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0055 Archaeological Researches in Sinkiang : vol.1
Archaeological Researches in Sinkiang : vol.1 / Page 55 (Grayscale High Resolution Image)

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doi: 10.20676/00000195
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when the river course changes. The lake together with the lower part of the Tarim has therefore been compared with a pendulum.

We cannot follow all the minor changes in the river course, as there does not exist any map covering the whole region of the lower Tarim. Such a map can only be made from the air. It has been possible, however, to determine the major changes of the main water courses, especially thanks to Dr. HEDIN'S untiring efforts.

The southernmost position, which the terminal lake of Tarim can occupy coincides with Qara-qoshun, and the northernmost position must nearly coincide with the present new lake Lop-nor. Between these southern and northern limits Lop-nor alternates. There have possibly existed intermediary stages, but we have no definite facts about them. Cf. the map Fig. 36.

It is hardly necessary to relate here how these river displacements were investigated, as a special volume of the Report series will treat the Lop-nor and the lower Tarim region. I will only summarize some main points bearing on the subject of archaeology and draw some conclusions.

During the latter part of the second century B. C. the main part of the joined waters of the Tarim and the Könche-darya had an easterly course, probably along

what is now Qum-darya. The water apparently continued to flow thus until about

330 A. D. The latest dated document from Lou-lan bears the year 33o A. D., and it seems to mark the end of the Lou-lan occupation. It is very likely that the aband-

oning of Lou-lan was caused by a decreasing water supply in the Tarim of that region, i. e. the river had taken another course around that time. If this supposition is correct, we have here the first known displacement of the river.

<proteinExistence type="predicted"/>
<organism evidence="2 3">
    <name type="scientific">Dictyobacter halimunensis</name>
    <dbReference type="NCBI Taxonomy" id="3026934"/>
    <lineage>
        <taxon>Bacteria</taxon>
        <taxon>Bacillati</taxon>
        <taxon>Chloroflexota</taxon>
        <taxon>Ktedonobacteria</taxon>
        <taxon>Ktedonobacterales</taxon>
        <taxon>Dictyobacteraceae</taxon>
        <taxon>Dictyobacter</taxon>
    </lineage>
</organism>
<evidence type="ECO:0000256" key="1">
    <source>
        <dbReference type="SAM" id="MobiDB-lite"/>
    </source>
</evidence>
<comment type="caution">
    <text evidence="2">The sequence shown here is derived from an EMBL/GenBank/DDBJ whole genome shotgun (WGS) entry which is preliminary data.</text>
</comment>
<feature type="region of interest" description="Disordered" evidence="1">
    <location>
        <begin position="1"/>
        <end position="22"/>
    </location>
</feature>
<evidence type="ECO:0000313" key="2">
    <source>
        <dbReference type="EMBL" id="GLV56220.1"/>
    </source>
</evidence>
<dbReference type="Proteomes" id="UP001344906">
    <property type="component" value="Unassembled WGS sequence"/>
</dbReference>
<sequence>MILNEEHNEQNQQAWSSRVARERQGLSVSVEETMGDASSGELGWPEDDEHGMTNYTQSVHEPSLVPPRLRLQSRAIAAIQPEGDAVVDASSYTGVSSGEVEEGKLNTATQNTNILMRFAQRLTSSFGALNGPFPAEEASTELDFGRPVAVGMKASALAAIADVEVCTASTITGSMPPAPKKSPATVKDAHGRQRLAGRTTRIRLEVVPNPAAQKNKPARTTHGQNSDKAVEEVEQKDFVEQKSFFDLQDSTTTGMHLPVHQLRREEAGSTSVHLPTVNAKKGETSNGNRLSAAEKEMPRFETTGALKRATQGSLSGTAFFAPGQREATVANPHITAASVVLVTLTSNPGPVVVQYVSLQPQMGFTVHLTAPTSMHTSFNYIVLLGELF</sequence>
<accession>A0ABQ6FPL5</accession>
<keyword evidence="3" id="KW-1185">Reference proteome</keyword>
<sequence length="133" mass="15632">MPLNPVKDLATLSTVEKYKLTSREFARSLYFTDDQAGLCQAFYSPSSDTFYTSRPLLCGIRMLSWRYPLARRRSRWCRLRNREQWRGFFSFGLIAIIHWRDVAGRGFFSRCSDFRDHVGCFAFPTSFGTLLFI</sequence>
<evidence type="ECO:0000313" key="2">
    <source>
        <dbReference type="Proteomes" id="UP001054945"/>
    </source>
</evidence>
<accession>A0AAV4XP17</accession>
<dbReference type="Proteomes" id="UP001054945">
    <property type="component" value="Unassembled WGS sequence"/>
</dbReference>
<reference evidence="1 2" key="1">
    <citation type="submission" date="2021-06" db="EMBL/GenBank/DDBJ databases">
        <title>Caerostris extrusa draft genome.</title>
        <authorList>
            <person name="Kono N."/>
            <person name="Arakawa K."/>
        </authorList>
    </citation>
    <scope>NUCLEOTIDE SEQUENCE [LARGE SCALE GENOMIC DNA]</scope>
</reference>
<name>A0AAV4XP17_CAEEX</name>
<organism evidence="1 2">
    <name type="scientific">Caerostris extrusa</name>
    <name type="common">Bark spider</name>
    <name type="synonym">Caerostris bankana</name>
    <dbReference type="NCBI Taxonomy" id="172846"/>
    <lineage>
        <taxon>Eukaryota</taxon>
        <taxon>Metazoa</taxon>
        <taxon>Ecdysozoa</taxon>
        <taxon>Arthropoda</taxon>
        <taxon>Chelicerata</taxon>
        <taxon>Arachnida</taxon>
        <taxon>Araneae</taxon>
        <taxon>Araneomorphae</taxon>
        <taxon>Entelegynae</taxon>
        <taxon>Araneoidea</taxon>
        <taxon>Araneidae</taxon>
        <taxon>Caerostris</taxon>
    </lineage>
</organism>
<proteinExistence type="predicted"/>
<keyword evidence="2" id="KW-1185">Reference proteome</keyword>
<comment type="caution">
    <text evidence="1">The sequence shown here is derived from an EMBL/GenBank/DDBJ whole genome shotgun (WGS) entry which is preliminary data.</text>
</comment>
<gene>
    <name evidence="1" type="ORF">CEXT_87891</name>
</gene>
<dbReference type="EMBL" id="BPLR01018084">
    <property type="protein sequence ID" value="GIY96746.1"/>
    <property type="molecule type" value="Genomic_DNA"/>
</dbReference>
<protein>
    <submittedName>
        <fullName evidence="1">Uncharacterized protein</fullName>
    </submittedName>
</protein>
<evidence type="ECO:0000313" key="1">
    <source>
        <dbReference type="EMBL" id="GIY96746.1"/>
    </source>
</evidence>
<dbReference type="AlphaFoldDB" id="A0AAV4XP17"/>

Our knowledge of how the river behaved from the fourth to the nineteenth centuries is very limited. In historical records there is nowhere any mention of a revived

Lou-lan. Certain observations made by STEIN, HÖRNER and myself indicate that the

Quruq-darya bed carried water for at least one shorter period in relatively modern times (Stein 1921, pp. 359 sq and 386, 1928, p. 286; Hörner 1935 p. 152). Possibly that river course was also active some time between 600 and woo, as indicated by the occurrence of some graves.' HEDIN noticed living poplars in two places and living tamarisks in one place near the then dry bed of Quruq-darya to the east of Yar-

dang-bulaq (Hedin 19o5, pp. 59, 61, 63) . Subsoil drainage from Quruq-tagh may partly account for these phenomena, but it is also likely that a temporary wet period of Quruq-darya was the single cause of these signs of vegetable life.

In 1877 PRJEVALSKY discovered the Qara-qoshun lake in the southern part of the Lop-nor depression, a lake formed by the Tarim and the Könche-darya ; during high water periods Charchan-darya was also a tributary to this lake. Until lately Qaraqoshun has played the rôle of ancient Lop-nor on the maps.

RICHTHOFEN objected to the identification of Qara-qoshun with the ancient lake

1 The travels of the Nepalese HEAL RGYAL-SUM via the Lou-lan station would seem to have occurred during this period (Konow 1934, p. 138 f.).